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Big Canyon Creek

Big Canyon Creek Watershed

Big Canyon Creek historically provided quality spawning and rearing habitat for A-run wild summer steelhead in the Clearwater River subbasin. However, high stream temperatures, excessive sediment and nutrient loads, low summer stream flows, and little instream cover have created anadromous fish habitat constraints in the creek. The primary sources of these nonpoint source pollutants and habitat degradations are attributed to agricultural, livestock, and forestry practices.

Big Canyon Creek watershed begins at 4,639 feet in elevation at Mason Butte in Lewis County near the farming community of Craigmont. It flows north for 31 miles through the Camas Prairie before draining into the Clearwater River north of the town of Peck at 950 feet in elevation. Average annual precipitation generally ranges with the elevation and varies from 18 to 27 inches per year.

The majority of land (88%) within the watershed is privately owned. The Nez Perce Tribe (NPT) owns almost 8,000 acres (9%), with most of those acres leased to non-tribal members. The remaining lands are under control of the Bureau of Land Management (3.6%) and State of Idaho (1%). Null Rolling plateaus of non-irrigated cropland typify the watershed's upland areas. This agricultural land comprises over 60% of the watershed's acres. After leaving the uplands, drainages flow through U-shaped canyons with steep walls. Many of the canyon areas are classified as rangelands. The Big Canyon's rangeland areas and relatively inaccessible canyon floor are moderately to heavily grazed. Forestland acres are usually on the steep canyon slopes. These areas have been historically logged. Slopes in the watershed vary from 3 to 25 percent. Riparian vegetation is generally sparse in the accessible areas of the watershed.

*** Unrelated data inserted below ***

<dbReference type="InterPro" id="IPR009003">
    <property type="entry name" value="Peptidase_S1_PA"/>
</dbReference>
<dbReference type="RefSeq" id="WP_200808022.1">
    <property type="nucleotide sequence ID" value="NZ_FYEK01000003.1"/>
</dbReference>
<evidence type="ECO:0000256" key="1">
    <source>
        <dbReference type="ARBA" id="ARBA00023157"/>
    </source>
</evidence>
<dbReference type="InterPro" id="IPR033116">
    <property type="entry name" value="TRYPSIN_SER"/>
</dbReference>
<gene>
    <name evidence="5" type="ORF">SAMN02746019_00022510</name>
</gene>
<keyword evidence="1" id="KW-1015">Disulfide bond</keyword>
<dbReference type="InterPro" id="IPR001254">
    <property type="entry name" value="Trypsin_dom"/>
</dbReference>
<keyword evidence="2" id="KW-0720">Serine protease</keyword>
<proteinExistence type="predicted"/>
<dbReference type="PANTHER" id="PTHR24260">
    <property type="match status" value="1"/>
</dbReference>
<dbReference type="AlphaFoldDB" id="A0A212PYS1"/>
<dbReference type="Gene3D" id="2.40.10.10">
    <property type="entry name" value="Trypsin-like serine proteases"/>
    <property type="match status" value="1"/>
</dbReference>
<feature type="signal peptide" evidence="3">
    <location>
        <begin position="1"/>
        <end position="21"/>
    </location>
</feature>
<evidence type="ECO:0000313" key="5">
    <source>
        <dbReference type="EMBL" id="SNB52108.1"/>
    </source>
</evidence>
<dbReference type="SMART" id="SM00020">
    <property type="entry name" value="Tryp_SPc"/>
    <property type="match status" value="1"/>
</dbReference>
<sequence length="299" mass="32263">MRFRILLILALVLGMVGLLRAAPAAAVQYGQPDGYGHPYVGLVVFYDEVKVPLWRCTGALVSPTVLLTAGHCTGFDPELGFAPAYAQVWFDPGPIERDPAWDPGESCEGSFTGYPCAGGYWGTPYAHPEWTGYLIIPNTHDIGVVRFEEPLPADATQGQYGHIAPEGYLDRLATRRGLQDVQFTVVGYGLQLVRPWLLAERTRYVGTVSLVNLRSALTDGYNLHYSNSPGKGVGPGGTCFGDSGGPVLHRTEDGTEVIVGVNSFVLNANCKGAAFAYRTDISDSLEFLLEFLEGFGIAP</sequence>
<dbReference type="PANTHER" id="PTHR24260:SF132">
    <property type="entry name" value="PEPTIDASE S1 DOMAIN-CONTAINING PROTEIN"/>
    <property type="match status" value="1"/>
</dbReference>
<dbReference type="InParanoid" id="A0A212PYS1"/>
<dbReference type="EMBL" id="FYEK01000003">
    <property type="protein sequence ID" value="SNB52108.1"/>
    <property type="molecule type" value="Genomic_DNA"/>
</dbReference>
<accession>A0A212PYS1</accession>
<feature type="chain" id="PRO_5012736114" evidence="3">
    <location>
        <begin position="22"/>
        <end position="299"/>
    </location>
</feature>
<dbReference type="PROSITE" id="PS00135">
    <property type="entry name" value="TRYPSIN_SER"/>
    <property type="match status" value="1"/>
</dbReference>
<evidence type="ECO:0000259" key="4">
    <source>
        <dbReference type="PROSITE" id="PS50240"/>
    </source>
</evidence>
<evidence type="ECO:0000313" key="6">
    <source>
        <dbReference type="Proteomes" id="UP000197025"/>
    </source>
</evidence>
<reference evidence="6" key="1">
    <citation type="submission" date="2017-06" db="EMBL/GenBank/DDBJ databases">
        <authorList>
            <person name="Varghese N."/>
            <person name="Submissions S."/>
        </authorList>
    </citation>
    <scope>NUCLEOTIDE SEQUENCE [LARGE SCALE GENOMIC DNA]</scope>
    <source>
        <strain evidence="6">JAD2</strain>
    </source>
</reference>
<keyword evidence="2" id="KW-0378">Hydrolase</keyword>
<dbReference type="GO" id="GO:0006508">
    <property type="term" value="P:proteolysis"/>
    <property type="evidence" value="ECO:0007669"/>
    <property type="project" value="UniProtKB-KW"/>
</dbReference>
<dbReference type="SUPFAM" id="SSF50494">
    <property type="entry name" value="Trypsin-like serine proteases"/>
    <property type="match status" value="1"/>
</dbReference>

The Big Canyon Creek watershed provides important habitat for both anadromous and resident fish, including Snake River Basin steelhead and Snake River fall chinook salmon, both of which are listed as "threatened" under the Endangered Species Act. Additional resident fish species include rainbow/steelhead trout (Oncorhychus mykiss), speckled dace (Rhinichtys osculus), northern pikeminnow (Ptychocheilus oregonensis), Piute sculpin (Cottus beldingi), bridgelip sucker (Catostomus columbianus), redside shiner (Richardsonius balteatus), brook trout (Salvelinus fontinalis), and chiselmouth chub (Acrocheilus alutaceus).

For more information about applying for this program, contact our office.

To view the Big Canyon Creek documents, please go to our Publications page.


The USDA Soil Survey for Lewis/Nez Perce counties was used to determine the extent of hydric soils within the watershed. Approximately 6,863 acres were identified and are illustrated in figure 2 (shown in light blue).

Figure 2. Big Canyon Creek hydric soils.


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